- 12-18 months: We are currently in the sweet spot of the business cycle: Over the next 12 months, GDP growth should accelerate; corporate profits should increase at a rate in excess of 10%; inflation should remain below 2%; and the Federal Reserve will likely raise short-term rates at a moderate pace.
- Long-term: Bob expressed some long-term concern over the high valuations on earnings. Currently the price-earnings ratio on S&P 500 companies is 18, while the historical average is 16 to 16.5. Investors must keep in mind their entry point when gauging expected rates of return. Assets invested when valuations are high (like today) will earn less annually than those that were first invested when multiples were lower.
- Bond markets are currently in a bubble, especially government bonds. Too many people are comfortable in bonds and the price of all fixed-income assets are divorced from fundamental reality.
- Companies are reporting high earnings and high revenues which is good and should continue to help performance of their stocks.
After sharing his initial views, there was a question and answer session led by Robert D. Rosenthal, Chief Investment Officer of First Long Island Investors.
Question: The Fed has been talking about raising rates and reducing its balance sheet. How will this deleveraging affect markets?
Answer: The Fed has stated that it will continue to raise rates and so far the market has reacted positively to the increases. In addition to raising rates, the Fed will begin to shrink its inflated balance sheet of $4.5 trillion of government bonds. While the markets may have an initial negative knee-jerk reaction, the gradual and measured unwinding of the Fed’s bond holdings will have a significant impact on the markets overall. The current composition of the Fed is dovish and Fed officials do not want to take economic risks.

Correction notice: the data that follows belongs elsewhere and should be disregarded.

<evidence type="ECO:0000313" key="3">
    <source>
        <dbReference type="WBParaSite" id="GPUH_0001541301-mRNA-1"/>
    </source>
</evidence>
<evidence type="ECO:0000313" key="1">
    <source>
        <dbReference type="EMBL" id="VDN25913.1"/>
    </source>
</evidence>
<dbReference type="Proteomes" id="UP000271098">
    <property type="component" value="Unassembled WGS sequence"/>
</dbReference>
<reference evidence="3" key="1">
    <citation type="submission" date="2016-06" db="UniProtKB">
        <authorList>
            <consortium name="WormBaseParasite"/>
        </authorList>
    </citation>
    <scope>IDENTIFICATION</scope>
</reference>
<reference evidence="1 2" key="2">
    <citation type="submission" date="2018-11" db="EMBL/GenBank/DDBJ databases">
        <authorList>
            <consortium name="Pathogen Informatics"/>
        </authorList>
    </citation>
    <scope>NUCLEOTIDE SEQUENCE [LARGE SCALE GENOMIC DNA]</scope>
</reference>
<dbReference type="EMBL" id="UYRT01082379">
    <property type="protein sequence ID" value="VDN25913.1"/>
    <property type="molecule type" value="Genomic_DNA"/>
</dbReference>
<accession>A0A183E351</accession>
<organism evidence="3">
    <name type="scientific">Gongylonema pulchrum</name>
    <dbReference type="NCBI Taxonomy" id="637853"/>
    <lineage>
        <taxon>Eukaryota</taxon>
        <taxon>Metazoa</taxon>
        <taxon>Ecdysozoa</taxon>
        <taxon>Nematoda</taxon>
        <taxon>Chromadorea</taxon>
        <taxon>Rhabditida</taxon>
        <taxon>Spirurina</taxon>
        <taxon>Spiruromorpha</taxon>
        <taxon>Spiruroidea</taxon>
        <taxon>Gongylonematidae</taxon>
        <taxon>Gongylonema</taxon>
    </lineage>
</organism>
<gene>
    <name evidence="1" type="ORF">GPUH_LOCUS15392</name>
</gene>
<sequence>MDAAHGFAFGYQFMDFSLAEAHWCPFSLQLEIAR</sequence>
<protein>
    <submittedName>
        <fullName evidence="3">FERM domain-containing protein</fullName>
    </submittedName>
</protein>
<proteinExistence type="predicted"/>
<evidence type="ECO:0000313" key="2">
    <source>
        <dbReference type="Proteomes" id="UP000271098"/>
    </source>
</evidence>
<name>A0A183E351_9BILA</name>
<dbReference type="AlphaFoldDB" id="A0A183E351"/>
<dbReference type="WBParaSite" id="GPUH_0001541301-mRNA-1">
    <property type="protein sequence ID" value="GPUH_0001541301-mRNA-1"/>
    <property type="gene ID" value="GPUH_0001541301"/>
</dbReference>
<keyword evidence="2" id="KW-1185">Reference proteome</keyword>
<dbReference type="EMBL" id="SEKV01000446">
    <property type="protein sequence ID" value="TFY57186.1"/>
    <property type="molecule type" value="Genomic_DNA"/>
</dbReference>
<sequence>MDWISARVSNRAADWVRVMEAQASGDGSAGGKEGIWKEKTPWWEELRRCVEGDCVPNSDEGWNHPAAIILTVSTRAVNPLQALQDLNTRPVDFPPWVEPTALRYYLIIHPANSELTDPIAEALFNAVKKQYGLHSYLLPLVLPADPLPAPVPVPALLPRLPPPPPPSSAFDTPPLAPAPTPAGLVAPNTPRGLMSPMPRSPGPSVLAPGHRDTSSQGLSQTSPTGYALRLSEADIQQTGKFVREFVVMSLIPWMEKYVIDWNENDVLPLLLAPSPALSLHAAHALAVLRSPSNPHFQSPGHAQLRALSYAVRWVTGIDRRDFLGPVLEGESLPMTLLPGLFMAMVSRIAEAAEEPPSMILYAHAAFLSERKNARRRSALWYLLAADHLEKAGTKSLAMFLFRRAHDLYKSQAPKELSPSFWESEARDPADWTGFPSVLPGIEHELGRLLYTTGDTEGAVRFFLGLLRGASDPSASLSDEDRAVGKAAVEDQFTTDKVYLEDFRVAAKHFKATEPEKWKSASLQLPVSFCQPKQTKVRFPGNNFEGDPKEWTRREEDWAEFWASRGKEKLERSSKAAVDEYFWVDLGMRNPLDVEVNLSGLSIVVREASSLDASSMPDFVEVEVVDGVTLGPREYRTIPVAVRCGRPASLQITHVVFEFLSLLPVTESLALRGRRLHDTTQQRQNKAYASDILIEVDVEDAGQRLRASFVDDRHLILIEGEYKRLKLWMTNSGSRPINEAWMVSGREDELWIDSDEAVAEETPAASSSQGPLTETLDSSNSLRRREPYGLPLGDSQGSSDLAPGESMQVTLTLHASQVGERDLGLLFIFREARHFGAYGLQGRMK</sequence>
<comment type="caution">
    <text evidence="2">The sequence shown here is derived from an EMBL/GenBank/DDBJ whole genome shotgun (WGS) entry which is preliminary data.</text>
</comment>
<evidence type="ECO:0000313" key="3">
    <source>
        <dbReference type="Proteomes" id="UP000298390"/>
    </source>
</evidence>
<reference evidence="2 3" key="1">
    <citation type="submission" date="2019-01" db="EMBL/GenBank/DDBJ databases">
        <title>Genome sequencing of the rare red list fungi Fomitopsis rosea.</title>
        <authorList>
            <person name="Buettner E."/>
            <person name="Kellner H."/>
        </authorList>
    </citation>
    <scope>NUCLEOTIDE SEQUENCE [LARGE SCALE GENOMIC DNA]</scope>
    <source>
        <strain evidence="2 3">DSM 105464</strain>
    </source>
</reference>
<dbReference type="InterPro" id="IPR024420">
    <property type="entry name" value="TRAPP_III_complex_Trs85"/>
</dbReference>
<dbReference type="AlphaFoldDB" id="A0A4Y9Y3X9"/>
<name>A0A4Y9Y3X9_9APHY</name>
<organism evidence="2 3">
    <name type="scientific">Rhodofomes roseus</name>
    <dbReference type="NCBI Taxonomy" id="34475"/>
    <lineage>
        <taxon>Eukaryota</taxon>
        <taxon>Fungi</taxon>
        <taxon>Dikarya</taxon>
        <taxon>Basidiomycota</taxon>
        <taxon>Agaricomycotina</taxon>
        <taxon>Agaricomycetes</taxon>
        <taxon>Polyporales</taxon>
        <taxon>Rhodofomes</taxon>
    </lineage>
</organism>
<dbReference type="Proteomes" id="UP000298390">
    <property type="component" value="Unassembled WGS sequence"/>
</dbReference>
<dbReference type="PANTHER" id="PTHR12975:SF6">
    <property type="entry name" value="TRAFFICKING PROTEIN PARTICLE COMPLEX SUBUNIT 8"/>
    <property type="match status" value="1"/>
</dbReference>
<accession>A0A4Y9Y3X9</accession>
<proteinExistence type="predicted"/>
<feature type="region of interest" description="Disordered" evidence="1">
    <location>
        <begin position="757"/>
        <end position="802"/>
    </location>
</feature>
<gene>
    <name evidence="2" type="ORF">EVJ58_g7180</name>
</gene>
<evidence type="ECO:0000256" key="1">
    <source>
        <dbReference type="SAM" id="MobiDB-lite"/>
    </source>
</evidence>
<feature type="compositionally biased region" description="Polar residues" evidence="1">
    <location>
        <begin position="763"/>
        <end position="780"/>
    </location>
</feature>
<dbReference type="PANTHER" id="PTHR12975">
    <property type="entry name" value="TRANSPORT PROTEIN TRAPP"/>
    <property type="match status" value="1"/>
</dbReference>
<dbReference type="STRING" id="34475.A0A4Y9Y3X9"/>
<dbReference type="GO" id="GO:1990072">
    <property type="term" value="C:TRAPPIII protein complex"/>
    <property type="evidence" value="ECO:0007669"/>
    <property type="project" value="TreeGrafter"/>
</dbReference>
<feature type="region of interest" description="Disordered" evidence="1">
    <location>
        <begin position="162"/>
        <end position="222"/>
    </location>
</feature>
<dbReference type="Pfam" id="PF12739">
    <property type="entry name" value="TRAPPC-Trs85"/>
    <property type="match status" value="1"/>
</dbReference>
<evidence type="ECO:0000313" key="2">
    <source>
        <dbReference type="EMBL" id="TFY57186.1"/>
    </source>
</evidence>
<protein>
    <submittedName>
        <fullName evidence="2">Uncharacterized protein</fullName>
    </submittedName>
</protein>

Question: How much does your forecast rely on the administration’s proposed tax reform and other pro-business agenda items being passed? How much of it is already baked into the market?
Answer: My models do not incorporate any pro-growth legislation from Congress. My assumption for future stock price gains are not based on price-earnings expansion but rather based on earnings per share growth. In my opinion there is a low likelihood of comprehensive tax reform being passed in the next year. Specific tax cuts, for both individuals and corporations, are likely within the next six to nine months.
Question Housing has been resilient. How is housing doing? How is it affecting the economy?
Answer: Underlying demand for housing is very strong while supply is and will continue to be constrained by limitations on land, labor, and building materials. House prices are rising at a 7% annual rate, and could increase by 5% per year over the next few years.
Question: What are your thoughts on active versus passive investing?
Answer: Right now many passive investors are doing well and performing better than active managers. Passive investing is buying the index and everything in that index, which includes companies with strong fundamentals as well as those with poor fundamentals. When the markets begin to reverse direction, companies with poor fundamentals will decline more rapidly and active managers who focus on fundamentals will have the advantage.